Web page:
The violence is believed to be the work of Boko Haram, a militant Islamic sect that has waged a terror campaign over the past five years against what it says is corruption of Islamic values by the West. The group is fighting to set up its version of an Islamic state in northern Nigeria

    Militants have been raiding villages and killing residents by the hundreds this year in the so-called security zones of northeastern Nigeria.  Since April, they have extended their reach,  bombing the northern city of Kano and a busy bus station in the capital, Abuja, twice.
     
    People participate in a "Bring Back Our Girls" campaign demonstration and candlelight vigil, held on Mother's Day in Los Angeles, May 11, 2014.People participate in a "Bring Back Our Girls" campaign demonstration and candlelight vigil, held on Mother's Day in Los Angeles, May 11, 2014.
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    People participate in a "Bring Back Our Girls" campaign demonstration and candlelight vigil, held on Mother's Day in Los Angeles, May 11, 2014.
    People participate in a "Bring Back Our Girls" campaign demonstration and candlelight vigil, held on Mother's Day in Los Angeles, May 11, 2014.
    Boko Haram’s abduction of hundreds of schoolgirls in April has garnered global outrage, including public condemnation by first lady Barack Obama, who said she and President Barack Obama were "outraged and heartbroken.” The Twitter hashtag #bringbackourgirls has gone viral, and caught the attention of celebrities across the globe.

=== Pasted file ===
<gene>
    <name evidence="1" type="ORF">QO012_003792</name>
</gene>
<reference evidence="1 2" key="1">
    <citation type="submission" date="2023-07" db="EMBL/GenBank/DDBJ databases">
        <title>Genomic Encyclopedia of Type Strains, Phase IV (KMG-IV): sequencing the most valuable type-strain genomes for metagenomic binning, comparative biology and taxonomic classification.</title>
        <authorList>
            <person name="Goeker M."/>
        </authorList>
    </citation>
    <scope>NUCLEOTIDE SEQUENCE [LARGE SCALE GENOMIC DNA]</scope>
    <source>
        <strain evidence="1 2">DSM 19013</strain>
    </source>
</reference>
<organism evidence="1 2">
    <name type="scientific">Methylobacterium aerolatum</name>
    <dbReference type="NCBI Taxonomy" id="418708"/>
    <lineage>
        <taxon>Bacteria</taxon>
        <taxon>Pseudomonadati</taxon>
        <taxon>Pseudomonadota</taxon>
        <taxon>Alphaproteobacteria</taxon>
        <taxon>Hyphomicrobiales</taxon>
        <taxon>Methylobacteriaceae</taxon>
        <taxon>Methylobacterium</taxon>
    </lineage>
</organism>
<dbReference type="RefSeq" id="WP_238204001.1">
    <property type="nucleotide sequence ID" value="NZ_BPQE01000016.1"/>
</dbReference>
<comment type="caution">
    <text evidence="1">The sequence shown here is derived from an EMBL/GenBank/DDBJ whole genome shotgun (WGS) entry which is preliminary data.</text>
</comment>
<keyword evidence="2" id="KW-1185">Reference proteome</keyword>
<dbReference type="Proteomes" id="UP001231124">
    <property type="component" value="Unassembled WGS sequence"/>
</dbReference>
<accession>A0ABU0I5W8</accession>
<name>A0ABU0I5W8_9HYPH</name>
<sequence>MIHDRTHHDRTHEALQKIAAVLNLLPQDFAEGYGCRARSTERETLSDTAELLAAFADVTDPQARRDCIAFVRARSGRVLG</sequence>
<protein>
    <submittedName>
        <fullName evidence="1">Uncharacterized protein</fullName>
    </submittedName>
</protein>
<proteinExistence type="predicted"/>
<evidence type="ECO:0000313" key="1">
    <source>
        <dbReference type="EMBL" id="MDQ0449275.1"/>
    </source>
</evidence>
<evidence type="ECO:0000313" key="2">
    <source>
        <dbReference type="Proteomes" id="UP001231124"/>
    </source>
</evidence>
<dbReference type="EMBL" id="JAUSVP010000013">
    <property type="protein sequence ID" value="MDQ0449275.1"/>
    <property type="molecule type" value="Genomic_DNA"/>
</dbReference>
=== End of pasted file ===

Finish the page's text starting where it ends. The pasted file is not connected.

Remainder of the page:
Nigerians have grown outraged at what many see as the government’s inability to halt the violence, and rescue the schoolgirls.

    Schools closed across the nation Wednesday in protest of what teachers said are the government's failings.

    In the northeastern capital of Maiduguri, the Nigeria Union of Teachers said it was protesting more than just the abduction of the girls. The union says 173 teachers have been killed in the three northeastern states of Borno, Adamawa and Yobe in the past five years.

    Abdulkareem Haruna contributed to this report from Maiduguri, Nigeria.
     
    • An unidentified victim of Tuesday's car bomb explosions receives treatment in Jos University Teaching Hospital in Jos, Nigeria, May 21, 2014.
    • Red Cross personnel search for remains at the site of a car bomb in Jos, Nigeria, May 21, 2014.
    • People inspect the remains of a car bomb in Jos, Nigeria, May 21, 2014.
    • Smoke rises after a bomb blast at a bus terminal in Jos, Nigeria, May 20, 2014.

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    by: salome w peter from: kenya, kitui
    May 23, 2014 4:25 PM
    The relatives of the dead are heart broken,the Boko Haram have to be done away with completly.For how long will they terrorlise peopple,its a pitty peopple are searching for their loved ones ,the Nigerian Government,ask for assistance from other Countries to clean up this mess.Eternal rest to those who have died,amen.